For those of you unfamiliar with the pantheon of Australian beer, Australia has a similarly named Crown Lager. For countless years, it masqueraded as a premium lager, thinly disguised behind its smug golden foil cap and flowery font. I still harbour the lurking suspicion that it is actually Foster’s Lager in a fancy bottle, but wouldn’t know, because Australians don’t actually drink Foster’s.
Sadly, you can’t polish a turd.
The best thing I can say about Gold Crown is that unlike Crown Lager, it holds no delusions of grandeur. The worst thing I can say about it is that it smells like boiled cabbage. Along with the light vegetable aroma, there is a little malt sweetness and it is slightly thicker than your average forgettable Asian lager. In 2004, Gold Crown received a bronze medal in the World Beer Cup in the European Style Pilsener category. According to my handy beer judging guide:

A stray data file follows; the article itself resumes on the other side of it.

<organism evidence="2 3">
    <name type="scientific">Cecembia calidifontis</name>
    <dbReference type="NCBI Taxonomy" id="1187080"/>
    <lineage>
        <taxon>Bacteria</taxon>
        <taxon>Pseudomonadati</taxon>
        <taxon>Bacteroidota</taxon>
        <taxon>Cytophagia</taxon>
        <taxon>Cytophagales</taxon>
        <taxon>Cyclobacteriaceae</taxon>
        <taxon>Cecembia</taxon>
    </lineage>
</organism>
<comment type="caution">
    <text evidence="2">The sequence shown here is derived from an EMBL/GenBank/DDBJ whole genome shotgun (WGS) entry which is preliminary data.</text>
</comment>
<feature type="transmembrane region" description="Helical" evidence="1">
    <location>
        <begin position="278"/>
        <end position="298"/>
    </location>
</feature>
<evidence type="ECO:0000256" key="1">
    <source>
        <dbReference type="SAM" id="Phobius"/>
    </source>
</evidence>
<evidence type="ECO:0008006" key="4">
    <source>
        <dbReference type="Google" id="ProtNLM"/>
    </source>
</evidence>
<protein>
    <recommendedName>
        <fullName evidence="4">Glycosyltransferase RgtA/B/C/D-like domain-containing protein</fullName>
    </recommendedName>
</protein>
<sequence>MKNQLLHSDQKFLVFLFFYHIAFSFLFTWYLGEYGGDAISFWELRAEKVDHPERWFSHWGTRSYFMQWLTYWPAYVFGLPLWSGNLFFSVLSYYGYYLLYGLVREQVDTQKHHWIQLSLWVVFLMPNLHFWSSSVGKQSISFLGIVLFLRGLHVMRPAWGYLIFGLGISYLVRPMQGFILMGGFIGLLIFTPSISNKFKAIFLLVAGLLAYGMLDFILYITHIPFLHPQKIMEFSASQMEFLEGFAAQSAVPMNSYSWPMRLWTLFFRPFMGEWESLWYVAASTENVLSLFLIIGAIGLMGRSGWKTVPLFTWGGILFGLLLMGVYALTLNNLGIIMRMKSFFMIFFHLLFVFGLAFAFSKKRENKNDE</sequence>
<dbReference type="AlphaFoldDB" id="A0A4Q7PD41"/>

European Pilseners are straw/golden in color and are well-attenuated. This medium-bodied beer is often brewed with rice, corn, wheat, or other grain or sugar adjuncts making up part of the mash. Hop bitterness is low to medium. Hop flavor and aroma are low. Residual malt sweetness is low; it does not predominate but may be perceived. Fruity esters and diacetyl should not be perceived. There should be no chill haze.
In non-beer nerd speak: European-style pilseners should be as bland as humanly possible. Cambodia should consider itself proud to be home to another beer whose crowning achievement is a bronze medal in vapidity.
Cambodia Brewery says that Gold Crown is aimed at the “economy” segment of the market, which in Cambodia, is practically everyone that can afford beer. Those guys are marketing geniuses.
If I could crown this beer, I would dub thee: King Insipid Of Rotting End
Availability: All Cambodia, but tends not to be stocked in tourist/expat bars. Can only.